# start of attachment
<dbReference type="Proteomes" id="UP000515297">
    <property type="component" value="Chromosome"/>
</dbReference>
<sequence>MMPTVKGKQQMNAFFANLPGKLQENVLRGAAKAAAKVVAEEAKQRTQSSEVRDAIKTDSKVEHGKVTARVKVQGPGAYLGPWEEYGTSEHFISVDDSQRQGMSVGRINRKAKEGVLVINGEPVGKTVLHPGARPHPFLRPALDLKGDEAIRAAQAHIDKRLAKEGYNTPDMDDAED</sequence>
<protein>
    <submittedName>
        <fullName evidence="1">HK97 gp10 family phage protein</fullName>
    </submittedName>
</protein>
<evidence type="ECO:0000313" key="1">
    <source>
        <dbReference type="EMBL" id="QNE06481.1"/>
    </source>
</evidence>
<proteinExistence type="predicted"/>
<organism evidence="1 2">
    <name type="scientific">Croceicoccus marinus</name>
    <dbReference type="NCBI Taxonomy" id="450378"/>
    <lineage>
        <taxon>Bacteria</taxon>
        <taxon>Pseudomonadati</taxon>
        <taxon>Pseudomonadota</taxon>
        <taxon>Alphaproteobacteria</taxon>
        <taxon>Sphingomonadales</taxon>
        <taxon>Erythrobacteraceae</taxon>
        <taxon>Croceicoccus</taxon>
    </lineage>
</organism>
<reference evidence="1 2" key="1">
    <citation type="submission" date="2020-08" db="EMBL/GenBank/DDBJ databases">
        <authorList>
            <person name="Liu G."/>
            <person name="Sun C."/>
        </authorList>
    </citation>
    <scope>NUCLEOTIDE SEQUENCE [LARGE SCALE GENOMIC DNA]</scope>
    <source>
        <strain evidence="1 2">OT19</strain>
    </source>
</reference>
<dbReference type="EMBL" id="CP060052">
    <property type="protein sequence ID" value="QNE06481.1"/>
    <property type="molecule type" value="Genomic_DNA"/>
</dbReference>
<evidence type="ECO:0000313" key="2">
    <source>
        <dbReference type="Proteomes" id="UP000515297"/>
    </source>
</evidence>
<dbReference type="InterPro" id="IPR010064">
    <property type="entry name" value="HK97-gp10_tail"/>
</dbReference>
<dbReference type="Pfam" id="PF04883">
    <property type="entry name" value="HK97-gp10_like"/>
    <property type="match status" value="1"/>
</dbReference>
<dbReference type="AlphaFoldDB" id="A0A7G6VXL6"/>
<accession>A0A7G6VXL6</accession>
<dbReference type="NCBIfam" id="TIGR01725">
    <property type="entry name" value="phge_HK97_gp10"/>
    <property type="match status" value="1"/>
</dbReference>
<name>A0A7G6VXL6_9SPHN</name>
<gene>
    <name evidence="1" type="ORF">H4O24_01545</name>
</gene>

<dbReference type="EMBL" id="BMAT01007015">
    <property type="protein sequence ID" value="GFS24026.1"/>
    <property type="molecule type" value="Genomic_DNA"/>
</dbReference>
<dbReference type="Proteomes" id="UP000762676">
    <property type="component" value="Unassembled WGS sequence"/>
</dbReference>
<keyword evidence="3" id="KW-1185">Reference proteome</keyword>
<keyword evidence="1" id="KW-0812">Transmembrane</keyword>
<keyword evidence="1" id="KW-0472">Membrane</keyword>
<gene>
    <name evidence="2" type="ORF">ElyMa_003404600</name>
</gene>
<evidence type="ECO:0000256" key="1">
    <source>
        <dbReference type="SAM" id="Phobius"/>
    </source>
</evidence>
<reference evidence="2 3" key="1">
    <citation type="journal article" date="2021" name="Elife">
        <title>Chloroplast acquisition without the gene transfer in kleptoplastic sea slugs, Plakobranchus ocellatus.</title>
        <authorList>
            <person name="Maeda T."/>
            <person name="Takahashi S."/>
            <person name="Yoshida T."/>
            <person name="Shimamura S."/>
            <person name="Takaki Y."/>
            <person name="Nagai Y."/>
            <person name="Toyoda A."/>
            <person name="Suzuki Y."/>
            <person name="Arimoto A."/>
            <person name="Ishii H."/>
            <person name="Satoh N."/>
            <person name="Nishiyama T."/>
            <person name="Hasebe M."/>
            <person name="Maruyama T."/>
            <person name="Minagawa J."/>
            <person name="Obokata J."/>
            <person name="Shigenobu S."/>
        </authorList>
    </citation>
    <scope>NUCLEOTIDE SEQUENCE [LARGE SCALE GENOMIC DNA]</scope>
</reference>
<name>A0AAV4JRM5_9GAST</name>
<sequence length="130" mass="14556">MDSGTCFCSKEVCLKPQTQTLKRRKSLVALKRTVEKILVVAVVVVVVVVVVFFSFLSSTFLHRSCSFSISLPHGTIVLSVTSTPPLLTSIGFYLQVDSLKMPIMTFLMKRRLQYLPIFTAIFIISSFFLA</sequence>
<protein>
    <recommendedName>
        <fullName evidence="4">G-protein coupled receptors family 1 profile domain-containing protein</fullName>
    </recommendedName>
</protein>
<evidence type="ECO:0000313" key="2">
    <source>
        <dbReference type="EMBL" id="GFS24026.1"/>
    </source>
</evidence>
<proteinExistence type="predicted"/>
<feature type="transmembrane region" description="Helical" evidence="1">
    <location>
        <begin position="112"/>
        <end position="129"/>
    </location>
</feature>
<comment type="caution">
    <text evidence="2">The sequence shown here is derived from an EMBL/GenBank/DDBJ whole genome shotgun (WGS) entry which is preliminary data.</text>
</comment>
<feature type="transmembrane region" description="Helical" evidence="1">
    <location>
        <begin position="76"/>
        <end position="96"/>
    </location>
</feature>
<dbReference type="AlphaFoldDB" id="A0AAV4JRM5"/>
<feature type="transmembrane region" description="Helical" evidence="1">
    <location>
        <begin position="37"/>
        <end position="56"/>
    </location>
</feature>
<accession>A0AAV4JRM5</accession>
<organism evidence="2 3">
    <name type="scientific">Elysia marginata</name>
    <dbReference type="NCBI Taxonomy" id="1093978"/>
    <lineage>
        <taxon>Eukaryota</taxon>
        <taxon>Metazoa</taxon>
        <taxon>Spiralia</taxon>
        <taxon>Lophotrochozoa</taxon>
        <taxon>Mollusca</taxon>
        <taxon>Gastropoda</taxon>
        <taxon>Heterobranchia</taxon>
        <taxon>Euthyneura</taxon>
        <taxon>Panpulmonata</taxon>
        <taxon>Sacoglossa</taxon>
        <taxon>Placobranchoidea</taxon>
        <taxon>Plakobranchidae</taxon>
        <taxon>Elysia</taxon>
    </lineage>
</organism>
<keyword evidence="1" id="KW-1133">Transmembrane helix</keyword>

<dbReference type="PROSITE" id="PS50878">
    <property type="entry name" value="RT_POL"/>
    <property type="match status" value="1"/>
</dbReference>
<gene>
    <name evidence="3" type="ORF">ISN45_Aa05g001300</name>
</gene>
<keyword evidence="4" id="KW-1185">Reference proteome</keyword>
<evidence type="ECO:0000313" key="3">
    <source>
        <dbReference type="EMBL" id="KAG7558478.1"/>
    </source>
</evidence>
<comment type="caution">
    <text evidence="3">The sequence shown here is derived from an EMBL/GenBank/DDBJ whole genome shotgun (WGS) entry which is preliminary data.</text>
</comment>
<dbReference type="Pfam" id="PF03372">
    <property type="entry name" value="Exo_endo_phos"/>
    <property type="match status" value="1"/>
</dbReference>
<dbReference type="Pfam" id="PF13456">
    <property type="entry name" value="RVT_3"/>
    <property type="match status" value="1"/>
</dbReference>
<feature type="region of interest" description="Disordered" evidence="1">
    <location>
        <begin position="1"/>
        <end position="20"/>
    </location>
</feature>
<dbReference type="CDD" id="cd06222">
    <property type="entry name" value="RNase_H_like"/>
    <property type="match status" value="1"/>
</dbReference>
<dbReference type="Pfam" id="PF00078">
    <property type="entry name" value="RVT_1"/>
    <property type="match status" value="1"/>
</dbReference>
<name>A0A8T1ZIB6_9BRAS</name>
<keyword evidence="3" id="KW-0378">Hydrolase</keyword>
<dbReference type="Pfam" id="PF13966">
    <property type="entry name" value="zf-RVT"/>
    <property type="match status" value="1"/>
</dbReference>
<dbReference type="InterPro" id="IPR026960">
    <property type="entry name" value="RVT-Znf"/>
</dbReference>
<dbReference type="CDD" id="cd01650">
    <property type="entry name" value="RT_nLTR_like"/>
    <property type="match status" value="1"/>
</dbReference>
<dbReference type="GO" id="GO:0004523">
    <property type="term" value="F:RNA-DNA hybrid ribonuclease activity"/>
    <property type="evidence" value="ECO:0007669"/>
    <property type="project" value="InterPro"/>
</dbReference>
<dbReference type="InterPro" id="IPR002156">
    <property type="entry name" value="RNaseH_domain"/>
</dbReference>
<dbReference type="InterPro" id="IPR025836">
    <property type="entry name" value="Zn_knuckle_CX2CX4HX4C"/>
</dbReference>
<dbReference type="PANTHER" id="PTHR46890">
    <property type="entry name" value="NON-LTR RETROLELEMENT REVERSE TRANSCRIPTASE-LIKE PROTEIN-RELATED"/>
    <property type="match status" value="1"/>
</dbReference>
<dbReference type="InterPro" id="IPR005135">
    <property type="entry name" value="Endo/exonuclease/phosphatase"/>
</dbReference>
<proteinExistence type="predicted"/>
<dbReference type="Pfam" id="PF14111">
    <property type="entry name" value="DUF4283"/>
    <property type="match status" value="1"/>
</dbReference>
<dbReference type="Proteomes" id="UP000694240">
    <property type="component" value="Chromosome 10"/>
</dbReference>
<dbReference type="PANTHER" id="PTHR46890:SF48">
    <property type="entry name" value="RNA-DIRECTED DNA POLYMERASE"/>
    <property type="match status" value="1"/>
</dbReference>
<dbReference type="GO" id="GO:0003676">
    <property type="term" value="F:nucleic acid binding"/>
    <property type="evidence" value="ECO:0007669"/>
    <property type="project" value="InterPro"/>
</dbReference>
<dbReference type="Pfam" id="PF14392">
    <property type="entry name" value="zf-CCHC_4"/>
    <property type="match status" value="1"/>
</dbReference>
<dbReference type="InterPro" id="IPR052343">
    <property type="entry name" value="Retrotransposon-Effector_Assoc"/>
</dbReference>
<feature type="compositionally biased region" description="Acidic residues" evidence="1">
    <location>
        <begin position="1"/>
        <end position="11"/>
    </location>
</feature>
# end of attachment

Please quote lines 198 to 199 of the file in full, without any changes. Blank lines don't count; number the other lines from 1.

    <property type="match status" value="1"/>
</dbReference>